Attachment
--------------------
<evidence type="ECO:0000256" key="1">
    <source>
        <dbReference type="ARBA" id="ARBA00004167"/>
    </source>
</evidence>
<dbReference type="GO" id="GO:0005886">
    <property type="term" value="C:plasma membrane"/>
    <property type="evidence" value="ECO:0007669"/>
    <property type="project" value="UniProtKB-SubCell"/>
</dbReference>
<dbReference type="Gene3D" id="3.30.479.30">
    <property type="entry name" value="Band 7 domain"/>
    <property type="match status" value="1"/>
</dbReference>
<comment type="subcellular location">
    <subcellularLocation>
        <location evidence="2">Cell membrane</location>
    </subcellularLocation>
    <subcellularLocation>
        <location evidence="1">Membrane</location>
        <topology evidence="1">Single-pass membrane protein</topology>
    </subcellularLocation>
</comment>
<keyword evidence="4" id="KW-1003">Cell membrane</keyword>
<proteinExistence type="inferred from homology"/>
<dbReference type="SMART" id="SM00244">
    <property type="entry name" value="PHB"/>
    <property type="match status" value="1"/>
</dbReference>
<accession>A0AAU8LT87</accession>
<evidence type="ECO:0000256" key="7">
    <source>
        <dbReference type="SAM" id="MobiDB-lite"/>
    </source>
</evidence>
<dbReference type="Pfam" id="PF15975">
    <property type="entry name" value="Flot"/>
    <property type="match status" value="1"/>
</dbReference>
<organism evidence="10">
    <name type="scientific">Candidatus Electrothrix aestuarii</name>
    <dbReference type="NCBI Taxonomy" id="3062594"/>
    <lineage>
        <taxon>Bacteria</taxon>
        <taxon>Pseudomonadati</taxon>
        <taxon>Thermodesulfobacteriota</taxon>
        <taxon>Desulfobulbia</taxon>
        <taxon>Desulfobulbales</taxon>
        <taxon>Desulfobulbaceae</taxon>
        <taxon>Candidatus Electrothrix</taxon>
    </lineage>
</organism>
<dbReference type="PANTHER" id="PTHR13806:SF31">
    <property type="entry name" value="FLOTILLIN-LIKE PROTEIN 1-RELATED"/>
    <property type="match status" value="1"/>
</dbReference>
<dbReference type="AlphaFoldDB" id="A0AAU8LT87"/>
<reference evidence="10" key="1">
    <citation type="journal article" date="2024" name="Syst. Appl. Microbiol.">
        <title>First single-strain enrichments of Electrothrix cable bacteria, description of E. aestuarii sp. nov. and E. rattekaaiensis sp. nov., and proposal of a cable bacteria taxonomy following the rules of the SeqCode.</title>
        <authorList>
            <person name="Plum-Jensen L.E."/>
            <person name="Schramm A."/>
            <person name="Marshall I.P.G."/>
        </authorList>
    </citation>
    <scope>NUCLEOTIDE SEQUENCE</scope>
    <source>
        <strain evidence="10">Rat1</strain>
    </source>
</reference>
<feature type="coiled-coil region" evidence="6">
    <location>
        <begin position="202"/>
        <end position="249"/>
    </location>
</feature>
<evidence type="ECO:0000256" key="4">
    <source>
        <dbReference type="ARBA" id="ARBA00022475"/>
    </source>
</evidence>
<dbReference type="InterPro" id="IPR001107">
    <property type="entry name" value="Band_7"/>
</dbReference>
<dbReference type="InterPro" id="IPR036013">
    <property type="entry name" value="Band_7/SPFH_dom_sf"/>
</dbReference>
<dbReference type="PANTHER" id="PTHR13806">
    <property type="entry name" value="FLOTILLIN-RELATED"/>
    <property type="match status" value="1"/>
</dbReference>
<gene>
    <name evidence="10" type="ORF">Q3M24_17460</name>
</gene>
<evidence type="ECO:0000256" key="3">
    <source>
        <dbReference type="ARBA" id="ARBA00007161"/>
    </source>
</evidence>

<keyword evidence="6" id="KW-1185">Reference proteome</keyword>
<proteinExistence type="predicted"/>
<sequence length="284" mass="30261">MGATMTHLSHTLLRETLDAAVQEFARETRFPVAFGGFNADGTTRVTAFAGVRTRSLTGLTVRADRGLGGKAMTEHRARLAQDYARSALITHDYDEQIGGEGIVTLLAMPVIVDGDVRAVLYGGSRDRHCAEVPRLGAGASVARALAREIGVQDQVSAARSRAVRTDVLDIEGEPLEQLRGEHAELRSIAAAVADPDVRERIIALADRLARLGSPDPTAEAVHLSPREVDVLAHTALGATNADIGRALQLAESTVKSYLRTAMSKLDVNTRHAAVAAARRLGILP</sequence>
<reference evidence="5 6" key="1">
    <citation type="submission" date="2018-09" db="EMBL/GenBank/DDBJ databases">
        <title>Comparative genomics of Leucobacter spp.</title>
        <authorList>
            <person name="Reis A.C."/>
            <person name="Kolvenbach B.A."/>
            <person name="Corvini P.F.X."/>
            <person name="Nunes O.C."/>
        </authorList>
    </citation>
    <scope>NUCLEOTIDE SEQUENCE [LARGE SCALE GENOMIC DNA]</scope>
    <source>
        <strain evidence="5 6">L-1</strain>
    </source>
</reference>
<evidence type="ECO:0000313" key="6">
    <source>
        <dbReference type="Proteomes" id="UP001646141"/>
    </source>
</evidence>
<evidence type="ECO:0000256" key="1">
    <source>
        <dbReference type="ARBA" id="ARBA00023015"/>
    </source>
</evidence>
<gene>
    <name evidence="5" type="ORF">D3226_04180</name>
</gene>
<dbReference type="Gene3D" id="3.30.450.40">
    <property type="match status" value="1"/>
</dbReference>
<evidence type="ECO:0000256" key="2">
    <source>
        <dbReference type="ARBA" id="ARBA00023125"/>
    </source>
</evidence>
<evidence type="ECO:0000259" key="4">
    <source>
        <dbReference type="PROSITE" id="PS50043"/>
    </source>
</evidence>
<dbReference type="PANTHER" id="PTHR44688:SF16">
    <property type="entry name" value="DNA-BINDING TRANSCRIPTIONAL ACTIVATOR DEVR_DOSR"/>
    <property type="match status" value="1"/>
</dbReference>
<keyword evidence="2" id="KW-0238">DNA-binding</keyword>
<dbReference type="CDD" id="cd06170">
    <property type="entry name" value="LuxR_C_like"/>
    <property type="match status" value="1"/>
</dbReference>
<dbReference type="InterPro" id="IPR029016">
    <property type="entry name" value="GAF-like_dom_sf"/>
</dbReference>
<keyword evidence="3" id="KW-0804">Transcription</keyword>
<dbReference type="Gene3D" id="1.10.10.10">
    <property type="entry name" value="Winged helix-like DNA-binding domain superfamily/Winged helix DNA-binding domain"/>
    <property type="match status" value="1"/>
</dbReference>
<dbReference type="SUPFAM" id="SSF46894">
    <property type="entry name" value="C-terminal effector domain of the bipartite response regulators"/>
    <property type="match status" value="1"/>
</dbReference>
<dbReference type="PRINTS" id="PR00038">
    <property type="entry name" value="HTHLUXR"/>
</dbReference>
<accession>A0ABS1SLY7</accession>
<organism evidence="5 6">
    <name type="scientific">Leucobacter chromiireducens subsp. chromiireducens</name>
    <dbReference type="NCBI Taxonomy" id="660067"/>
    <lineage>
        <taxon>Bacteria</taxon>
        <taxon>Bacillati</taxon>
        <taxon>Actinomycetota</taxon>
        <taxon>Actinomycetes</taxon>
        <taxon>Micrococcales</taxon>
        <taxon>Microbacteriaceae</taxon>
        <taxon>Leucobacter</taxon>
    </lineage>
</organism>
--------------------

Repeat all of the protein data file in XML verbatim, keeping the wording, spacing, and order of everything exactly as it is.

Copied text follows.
<evidence type="ECO:0000256" key="1">
    <source>
        <dbReference type="ARBA" id="ARBA00004167"/>
    </source>
</evidence>
<dbReference type="GO" id="GO:0005886">
    <property type="term" value="C:plasma membrane"/>
    <property type="evidence" value="ECO:0007669"/>
    <property type="project" value="UniProtKB-SubCell"/>
</dbReference>
<dbReference type="Gene3D" id="3.30.479.30">
    <property type="entry name" value="Band 7 domain"/>
    <property type="match status" value="1"/>
</dbReference>
<comment type="subcellular location">
    <subcellularLocation>
        <location evidence="2">Cell membrane</location>
    </subcellularLocation>
    <subcellularLocation>
        <location evidence="1">Membrane</location>
        <topology evidence="1">Single-pass membrane protein</topology>
    </subcellularLocation>
</comment>
<keyword evidence="4" id="KW-1003">Cell membrane</keyword>
<proteinExistence type="inferred from homology"/>
<dbReference type="SMART" id="SM00244">
    <property type="entry name" value="PHB"/>
    <property type="match status" value="1"/>
</dbReference>
<accession>A0AAU8LT87</accession>
<evidence type="ECO:0000256" key="7">
    <source>
        <dbReference type="SAM" id="MobiDB-lite"/>
    </source>
</evidence>
<dbReference type="Pfam" id="PF15975">
    <property type="entry name" value="Flot"/>
    <property type="match status" value="1"/>
</dbReference>
<organism evidence="10">
    <name type="scientific">Candidatus Electrothrix aestuarii</name>
    <dbReference type="NCBI Taxonomy" id="3062594"/>
    <lineage>
        <taxon>Bacteria</taxon>
        <taxon>Pseudomonadati</taxon>
        <taxon>Thermodesulfobacteriota</taxon>
        <taxon>Desulfobulbia</taxon>
        <taxon>Desulfobulbales</taxon>
        <taxon>Desulfobulbaceae</taxon>
        <taxon>Candidatus Electrothrix</taxon>
    </lineage>
</organism>
<dbReference type="PANTHER" id="PTHR13806:SF31">
    <property type="entry name" value="FLOTILLIN-LIKE PROTEIN 1-RELATED"/>
    <property type="match status" value="1"/>
</dbReference>
<dbReference type="AlphaFoldDB" id="A0AAU8LT87"/>
<reference evidence="10" key="1">
    <citation type="journal article" date="2024" name="Syst. Appl. Microbiol.">
        <title>First single-strain enrichments of Electrothrix cable bacteria, description of E. aestuarii sp. nov. and E. rattekaaiensis sp. nov., and proposal of a cable bacteria taxonomy following the rules of the SeqCode.</title>
        <authorList>
            <person name="Plum-Jensen L.E."/>
            <person name="Schramm A."/>
            <person name="Marshall I.P.G."/>
        </authorList>
    </citation>
    <scope>NUCLEOTIDE SEQUENCE</scope>
    <source>
        <strain evidence="10">Rat1</strain>
    </source>
</reference>
<feature type="coiled-coil region" evidence="6">
    <location>
        <begin position="202"/>
        <end position="249"/>
    </location>
</feature>
<evidence type="ECO:0000256" key="4">
    <source>
        <dbReference type="ARBA" id="ARBA00022475"/>
    </source>
</evidence>
<dbReference type="InterPro" id="IPR001107">
    <property type="entry name" value="Band_7"/>
</dbReference>
<dbReference type="InterPro" id="IPR036013">
    <property type="entry name" value="Band_7/SPFH_dom_sf"/>
</dbReference>
<dbReference type="PANTHER" id="PTHR13806">
    <property type="entry name" value="FLOTILLIN-RELATED"/>
    <property type="match status" value="1"/>
</dbReference>
<gene>
    <name evidence="10" type="ORF">Q3M24_17460</name>
</gene>
<evidence type="ECO:0000256" key="3">
    <source>
        <dbReference type="ARBA" id="ARBA00007161"/>
    </source>
</evidence>

<keyword evidence="6" id="KW-1185">Reference proteome</keyword>
<proteinExistence type="predicted"/>
<sequence length="284" mass="30261">MGATMTHLSHTLLRETLDAAVQEFARETRFPVAFGGFNADGTTRVTAFAGVRTRSLTGLTVRADRGLGGKAMTEHRARLAQDYARSALITHDYDEQIGGEGIVTLLAMPVIVDGDVRAVLYGGSRDRHCAEVPRLGAGASVARALAREIGVQDQVSAARSRAVRTDVLDIEGEPLEQLRGEHAELRSIAAAVADPDVRERIIALADRLARLGSPDPTAEAVHLSPREVDVLAHTALGATNADIGRALQLAESTVKSYLRTAMSKLDVNTRHAAVAAARRLGILP</sequence>
<reference evidence="5 6" key="1">
    <citation type="submission" date="2018-09" db="EMBL/GenBank/DDBJ databases">
        <title>Comparative genomics of Leucobacter spp.</title>
        <authorList>
            <person name="Reis A.C."/>
            <person name="Kolvenbach B.A."/>
            <person name="Corvini P.F.X."/>
            <person name="Nunes O.C."/>
        </authorList>
    </citation>
    <scope>NUCLEOTIDE SEQUENCE [LARGE SCALE GENOMIC DNA]</scope>
    <source>
        <strain evidence="5 6">L-1</strain>
    </source>
</reference>
<evidence type="ECO:0000313" key="6">
    <source>
        <dbReference type="Proteomes" id="UP001646141"/>
    </source>
</evidence>
<evidence type="ECO:0000256" key="1">
    <source>
        <dbReference type="ARBA" id="ARBA00023015"/>
    </source>
</evidence>
<gene>
    <name evidence="5" type="ORF">D3226_04180</name>
</gene>
<dbReference type="Gene3D" id="3.30.450.40">
    <property type="match status" value="1"/>
</dbReference>
<evidence type="ECO:0000256" key="2">
    <source>
        <dbReference type="ARBA" id="ARBA00023125"/>
    </source>
</evidence>
<evidence type="ECO:0000259" key="4">
    <source>
        <dbReference type="PROSITE" id="PS50043"/>
    </source>
</evidence>
<dbReference type="PANTHER" id="PTHR44688:SF16">
    <property type="entry name" value="DNA-BINDING TRANSCRIPTIONAL ACTIVATOR DEVR_DOSR"/>
    <property type="match status" value="1"/>
</dbReference>
<keyword evidence="2" id="KW-0238">DNA-binding</keyword>
<dbReference type="CDD" id="cd06170">
    <property type="entry name" value="LuxR_C_like"/>
    <property type="match status" value="1"/>
</dbReference>
<dbReference type="InterPro" id="IPR029016">
    <property type="entry name" value="GAF-like_dom_sf"/>
</dbReference>
<keyword evidence="3" id="KW-0804">Transcription</keyword>
<dbReference type="Gene3D" id="1.10.10.10">
    <property type="entry name" value="Winged helix-like DNA-binding domain superfamily/Winged helix DNA-binding domain"/>
    <property type="match status" value="1"/>
</dbReference>
<dbReference type="SUPFAM" id="SSF46894">
    <property type="entry name" value="C-terminal effector domain of the bipartite response regulators"/>
    <property type="match status" value="1"/>
</dbReference>
<dbReference type="PRINTS" id="PR00038">
    <property type="entry name" value="HTHLUXR"/>
</dbReference>
<accession>A0ABS1SLY7</accession>
<organism evidence="5 6">
    <name type="scientific">Leucobacter chromiireducens subsp. chromiireducens</name>
    <dbReference type="NCBI Taxonomy" id="660067"/>
    <lineage>
        <taxon>Bacteria</taxon>
        <taxon>Bacillati</taxon>
        <taxon>Actinomycetota</taxon>
        <taxon>Actinomycetes</taxon>
        <taxon>Micrococcales</taxon>
        <taxon>Microbacteriaceae</taxon>
        <taxon>Leucobacter</taxon>
    </lineage>
</organism>